• I know what you mean, Charlie. It’s late and I’m watching the closing ceremonies…tape delayed, of course! I was just heading over to your site! I am very much behind in all my reading and will be glad to regain my evenings! :-) And we’ll have to see what others say about the medal ceremonies! My husband and I do not agree on this at all…I couldn’t find anything on-line to support my story! :-)

  2. Debra, I was never sporty, but enjoyed the Olympics, it’s a class of its own! I love William James, have stolen the quote to share in my FB page. :) It’s one I need to read at the moment as I embark on a personal goal.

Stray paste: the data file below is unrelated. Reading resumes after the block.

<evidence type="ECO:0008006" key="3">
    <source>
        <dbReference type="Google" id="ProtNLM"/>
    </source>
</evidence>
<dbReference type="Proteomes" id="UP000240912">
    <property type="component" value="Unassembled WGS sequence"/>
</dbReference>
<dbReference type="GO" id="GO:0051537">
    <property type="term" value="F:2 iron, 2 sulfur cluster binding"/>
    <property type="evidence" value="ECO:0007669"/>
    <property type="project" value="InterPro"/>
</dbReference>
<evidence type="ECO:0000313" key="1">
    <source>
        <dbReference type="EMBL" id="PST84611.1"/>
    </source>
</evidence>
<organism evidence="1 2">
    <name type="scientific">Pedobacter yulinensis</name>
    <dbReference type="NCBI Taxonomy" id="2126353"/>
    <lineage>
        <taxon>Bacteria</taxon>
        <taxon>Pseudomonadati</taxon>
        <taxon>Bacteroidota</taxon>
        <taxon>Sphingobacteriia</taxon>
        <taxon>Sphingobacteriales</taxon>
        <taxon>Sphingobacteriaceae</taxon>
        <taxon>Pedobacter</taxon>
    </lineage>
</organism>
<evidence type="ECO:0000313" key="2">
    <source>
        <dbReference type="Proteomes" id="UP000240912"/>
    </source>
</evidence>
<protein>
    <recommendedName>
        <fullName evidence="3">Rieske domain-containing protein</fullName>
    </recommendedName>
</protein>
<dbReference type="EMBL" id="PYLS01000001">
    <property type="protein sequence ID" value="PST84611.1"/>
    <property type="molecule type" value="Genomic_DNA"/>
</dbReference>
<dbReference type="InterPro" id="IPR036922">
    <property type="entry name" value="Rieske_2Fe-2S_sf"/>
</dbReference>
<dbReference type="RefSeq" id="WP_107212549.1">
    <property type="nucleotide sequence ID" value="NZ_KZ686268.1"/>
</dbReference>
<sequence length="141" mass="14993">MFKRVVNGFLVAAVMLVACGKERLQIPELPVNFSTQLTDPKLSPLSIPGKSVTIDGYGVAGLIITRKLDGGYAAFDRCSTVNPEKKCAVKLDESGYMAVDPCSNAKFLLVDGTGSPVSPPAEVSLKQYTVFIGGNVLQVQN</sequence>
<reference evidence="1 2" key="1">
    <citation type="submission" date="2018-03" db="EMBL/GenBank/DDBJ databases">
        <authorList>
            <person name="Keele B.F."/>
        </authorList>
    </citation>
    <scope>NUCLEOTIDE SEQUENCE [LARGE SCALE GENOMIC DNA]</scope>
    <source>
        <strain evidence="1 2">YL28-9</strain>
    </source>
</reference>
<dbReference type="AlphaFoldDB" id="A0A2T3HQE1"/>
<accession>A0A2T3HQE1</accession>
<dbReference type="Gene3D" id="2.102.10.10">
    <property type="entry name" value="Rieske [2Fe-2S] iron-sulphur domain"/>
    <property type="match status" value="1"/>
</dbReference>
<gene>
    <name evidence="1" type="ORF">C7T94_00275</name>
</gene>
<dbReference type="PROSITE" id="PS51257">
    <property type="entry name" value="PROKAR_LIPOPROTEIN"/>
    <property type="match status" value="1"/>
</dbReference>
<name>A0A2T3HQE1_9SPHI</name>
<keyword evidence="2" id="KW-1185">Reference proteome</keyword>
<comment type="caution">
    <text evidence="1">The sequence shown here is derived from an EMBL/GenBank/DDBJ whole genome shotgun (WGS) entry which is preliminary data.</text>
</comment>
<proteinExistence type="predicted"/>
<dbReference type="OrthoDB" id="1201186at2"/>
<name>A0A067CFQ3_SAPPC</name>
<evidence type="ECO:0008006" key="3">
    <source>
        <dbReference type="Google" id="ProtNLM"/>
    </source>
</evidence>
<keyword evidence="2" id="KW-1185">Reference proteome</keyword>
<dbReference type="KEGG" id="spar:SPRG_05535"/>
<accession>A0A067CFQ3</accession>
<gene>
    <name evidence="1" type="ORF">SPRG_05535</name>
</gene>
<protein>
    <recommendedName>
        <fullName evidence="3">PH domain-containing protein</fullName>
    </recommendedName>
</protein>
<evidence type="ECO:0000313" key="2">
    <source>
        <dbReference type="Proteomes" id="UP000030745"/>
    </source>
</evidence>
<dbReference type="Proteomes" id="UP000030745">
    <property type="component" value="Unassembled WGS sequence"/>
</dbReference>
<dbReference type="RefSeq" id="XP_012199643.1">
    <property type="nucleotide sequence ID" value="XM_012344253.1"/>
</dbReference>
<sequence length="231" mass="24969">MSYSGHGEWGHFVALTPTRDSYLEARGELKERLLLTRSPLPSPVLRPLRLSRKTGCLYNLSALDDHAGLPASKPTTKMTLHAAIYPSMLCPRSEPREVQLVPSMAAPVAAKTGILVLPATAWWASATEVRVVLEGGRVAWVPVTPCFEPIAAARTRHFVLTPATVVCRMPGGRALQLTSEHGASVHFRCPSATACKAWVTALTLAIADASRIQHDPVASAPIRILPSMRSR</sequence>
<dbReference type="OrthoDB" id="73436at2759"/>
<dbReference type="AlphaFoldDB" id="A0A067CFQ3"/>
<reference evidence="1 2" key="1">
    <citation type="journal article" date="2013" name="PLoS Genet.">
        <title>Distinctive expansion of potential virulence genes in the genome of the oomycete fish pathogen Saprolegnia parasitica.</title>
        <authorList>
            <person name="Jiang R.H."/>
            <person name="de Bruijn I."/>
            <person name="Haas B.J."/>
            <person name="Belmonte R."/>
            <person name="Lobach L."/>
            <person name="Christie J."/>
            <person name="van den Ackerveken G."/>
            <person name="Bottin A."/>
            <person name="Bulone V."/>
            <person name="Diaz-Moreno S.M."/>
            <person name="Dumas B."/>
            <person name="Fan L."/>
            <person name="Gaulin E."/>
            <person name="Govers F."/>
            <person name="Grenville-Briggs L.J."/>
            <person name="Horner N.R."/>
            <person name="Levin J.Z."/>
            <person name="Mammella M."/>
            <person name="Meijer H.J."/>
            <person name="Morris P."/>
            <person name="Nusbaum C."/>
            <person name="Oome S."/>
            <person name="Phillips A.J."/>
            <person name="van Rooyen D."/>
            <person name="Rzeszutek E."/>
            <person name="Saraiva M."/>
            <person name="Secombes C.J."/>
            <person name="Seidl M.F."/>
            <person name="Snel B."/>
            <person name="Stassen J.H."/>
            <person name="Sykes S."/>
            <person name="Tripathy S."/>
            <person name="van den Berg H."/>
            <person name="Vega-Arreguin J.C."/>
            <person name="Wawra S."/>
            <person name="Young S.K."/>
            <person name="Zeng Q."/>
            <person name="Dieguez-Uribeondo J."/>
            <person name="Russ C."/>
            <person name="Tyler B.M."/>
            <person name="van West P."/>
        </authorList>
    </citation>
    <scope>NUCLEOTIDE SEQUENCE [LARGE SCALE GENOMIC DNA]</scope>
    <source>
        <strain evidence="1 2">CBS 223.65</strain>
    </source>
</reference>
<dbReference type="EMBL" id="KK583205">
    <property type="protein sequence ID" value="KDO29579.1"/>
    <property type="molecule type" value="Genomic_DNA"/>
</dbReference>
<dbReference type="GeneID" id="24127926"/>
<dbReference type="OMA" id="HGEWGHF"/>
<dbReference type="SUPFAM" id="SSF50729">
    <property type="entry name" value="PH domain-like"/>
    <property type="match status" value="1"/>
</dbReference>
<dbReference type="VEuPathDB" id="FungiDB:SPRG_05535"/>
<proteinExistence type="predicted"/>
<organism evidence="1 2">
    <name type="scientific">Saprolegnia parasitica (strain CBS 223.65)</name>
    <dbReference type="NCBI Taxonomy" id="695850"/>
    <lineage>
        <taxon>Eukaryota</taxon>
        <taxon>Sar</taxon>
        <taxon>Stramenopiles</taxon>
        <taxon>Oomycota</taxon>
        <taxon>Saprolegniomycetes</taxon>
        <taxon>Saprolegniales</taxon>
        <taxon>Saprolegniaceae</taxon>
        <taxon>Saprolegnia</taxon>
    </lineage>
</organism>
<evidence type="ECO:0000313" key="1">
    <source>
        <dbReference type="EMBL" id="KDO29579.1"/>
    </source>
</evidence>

3. We have spent the last weeks watching all sorts of odd sports, live. It has been wonderful! the closing ceremony was woeful, but that’s really the only off note in 16 days of amazing stories.

    • I missed so many of the “odd” sports, and that was a shame. I have always enjoyed them in the past. But even the uneven time zones I watched a few hours every day, and enjoyed each one! Now we go into withdrawal! :-)

  4. I agree, I was thinking the same thing myself about the national anthems. I’m sure something has changed. I’ve also loved watching the Olympics and, like you, for me it’s the warm, fuzzy feeling I get when all my childhood Olympic-watching memories combine. I wonder where we’ll be when Rio starts?